Legal Options If Your Loved One Was Killed by Police

, , ,

It’s a sad fact that oftentimes the police will make mistakes and be negligent of their duties, resulting in wrongful deaths. In that case, according to the law, the appropriate parties should be held accountable. This is even in the case where the police are doing their job as they should and accidents do happen; still someone has to be held accountable, and that is often the police officer responsible for the wrongful death. But how does one go about pursuing such a lawsuit?

Burden of Proof Remains on Whether or Not the Police Officer Was Negligent

It is a very serious factor to consider, and every case is different. The fact is if you’re facing the death of a loved one at the hands of a police officer—either intentionally or negligently—you may have a case, but you won’t know unless you consult an attorney and present the facts as they are.

You do have possibilities. In Jackson, MS, a recent case involving the death of 31-year-old Mario Clark was, in fact, ruled a homicide. This is a case where it was decided that law enforcement took it too far, but what happens in cases where it’s harder to tell if negligence occurred? You would need a lawyer to investigate and determine what happened. There are very specific types of negligence to keep in mind and whether to seek justice at the state or federal level.

There are three factors to consider:

  • Excessive Force – In particular, if the attorney can show that the police officer’s choice in the matter was “excessive and unreasonable,” it’s a case worth looking into.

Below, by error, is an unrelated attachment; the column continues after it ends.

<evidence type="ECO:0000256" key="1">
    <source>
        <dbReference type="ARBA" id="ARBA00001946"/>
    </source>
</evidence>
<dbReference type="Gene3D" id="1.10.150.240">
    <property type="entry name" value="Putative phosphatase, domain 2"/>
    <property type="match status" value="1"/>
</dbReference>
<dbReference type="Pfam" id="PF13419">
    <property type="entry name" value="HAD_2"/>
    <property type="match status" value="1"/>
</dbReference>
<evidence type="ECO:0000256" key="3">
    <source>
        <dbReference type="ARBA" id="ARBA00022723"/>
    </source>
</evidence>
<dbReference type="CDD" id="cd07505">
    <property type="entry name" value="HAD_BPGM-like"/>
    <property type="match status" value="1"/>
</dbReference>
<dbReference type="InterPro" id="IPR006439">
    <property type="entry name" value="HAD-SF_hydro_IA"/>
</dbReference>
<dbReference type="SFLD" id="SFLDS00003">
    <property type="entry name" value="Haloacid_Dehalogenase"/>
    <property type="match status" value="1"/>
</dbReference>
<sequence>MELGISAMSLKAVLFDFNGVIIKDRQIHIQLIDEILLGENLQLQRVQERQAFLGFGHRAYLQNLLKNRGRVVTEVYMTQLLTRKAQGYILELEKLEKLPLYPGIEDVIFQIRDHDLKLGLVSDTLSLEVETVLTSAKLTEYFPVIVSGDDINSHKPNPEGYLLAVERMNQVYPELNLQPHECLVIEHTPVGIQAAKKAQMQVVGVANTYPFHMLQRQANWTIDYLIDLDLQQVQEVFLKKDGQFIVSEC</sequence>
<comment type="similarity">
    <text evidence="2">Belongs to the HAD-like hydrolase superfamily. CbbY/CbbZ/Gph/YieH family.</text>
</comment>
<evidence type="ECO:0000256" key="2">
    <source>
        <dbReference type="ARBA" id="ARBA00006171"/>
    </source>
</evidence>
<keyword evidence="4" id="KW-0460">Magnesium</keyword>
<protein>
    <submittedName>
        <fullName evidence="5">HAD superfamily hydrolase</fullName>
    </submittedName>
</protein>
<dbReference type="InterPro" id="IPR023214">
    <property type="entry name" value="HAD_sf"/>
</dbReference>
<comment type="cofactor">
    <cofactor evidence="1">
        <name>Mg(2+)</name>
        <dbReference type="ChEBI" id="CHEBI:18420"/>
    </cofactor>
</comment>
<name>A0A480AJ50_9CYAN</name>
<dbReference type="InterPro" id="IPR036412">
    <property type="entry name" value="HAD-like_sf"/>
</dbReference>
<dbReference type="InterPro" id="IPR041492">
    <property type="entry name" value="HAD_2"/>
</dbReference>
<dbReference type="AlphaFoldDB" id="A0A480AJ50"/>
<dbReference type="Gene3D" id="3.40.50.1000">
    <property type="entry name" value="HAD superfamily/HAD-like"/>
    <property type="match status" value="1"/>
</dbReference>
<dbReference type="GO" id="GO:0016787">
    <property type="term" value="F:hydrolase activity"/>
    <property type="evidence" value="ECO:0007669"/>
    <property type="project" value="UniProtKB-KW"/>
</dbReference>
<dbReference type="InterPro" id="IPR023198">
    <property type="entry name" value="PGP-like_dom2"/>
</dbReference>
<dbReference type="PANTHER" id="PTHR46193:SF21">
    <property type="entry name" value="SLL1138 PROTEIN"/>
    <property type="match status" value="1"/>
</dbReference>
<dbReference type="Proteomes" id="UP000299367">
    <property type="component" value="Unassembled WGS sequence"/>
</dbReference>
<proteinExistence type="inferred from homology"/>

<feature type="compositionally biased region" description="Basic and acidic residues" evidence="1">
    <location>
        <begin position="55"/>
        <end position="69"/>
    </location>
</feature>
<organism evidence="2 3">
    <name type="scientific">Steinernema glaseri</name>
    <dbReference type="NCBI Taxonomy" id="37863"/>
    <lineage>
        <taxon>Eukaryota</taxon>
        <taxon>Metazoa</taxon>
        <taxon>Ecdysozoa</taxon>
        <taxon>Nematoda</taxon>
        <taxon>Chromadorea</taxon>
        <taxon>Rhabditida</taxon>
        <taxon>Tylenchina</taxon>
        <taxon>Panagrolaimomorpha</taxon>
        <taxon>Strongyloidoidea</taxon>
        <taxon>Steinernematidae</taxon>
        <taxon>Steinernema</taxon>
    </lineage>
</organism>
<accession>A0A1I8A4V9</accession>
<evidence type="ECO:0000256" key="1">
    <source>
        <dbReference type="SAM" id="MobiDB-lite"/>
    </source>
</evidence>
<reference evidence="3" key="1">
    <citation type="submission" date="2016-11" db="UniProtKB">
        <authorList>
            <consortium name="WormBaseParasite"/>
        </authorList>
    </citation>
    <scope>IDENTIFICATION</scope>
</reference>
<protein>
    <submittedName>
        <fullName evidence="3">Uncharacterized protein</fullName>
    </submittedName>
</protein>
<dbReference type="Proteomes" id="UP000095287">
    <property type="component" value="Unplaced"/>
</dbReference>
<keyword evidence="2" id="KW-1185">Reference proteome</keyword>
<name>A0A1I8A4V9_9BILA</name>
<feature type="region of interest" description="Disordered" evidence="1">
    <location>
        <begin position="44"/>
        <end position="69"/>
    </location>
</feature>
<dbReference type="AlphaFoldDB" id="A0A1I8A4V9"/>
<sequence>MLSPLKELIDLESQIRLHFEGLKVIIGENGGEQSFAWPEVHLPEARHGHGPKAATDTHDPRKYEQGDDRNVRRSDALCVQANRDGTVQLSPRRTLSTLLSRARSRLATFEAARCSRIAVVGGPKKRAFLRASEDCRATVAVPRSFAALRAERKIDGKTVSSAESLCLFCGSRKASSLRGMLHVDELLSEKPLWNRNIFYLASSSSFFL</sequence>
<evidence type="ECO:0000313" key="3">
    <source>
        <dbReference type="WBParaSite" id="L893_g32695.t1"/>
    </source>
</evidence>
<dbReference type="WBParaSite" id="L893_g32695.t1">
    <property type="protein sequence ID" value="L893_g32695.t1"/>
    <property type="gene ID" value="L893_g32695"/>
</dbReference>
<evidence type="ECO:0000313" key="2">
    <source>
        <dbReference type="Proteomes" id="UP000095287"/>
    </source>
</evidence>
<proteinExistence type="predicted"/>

• Denial of Medical Care – Law enforcement can also be considered negligent in the event of medical treatment not arriving quickly enough for victims who desperately need it due to not allowing treatment to arrive.
  • Inadequate Training – Particularly regarding municipal liability, if a lawyer can prove that the party in question wasn’t adequately trained in the situation, then that can easily be a case of personal injury.

Keep in mind that it all depends on the facts and the evidence available. If the lawyer is able to present such facts and evidence in a way to sway a jury or a judge, or both, the preponderance of evidence could be enough to award monetary compensation.

Be aware that state versus federal plays a huge difference in terms of the burden of proof: on the state level, most courts will require simple a preponderance of evidence whereas federal courts must have very “clear and convincing evidence” to support the claim. This applies specifically to civil rights violations, particularly of an extreme nature. Of course, if you are to pursue a case at the federal level, you must have constitutional reason to do so, based on civil rights violations. Many state claims can include anything from false imprisonment to assault and battery and other situations constituting personal injury or wrongful death.

If You Do Have Questions About a Wrongful Death by Police Claim….

You simply must consult an attorney. You certainly deserve restitution, and while no amount of money can bring back the loved one, you certainly can right the wrong and receive justice for the harm committed.

Written on behalf of Merrida Coxwell by AskTheLawyers.com™

Author: Merrida Coxwell

0 replies
Want to join the discussion?
Feel free to contribute!

Leave a Reply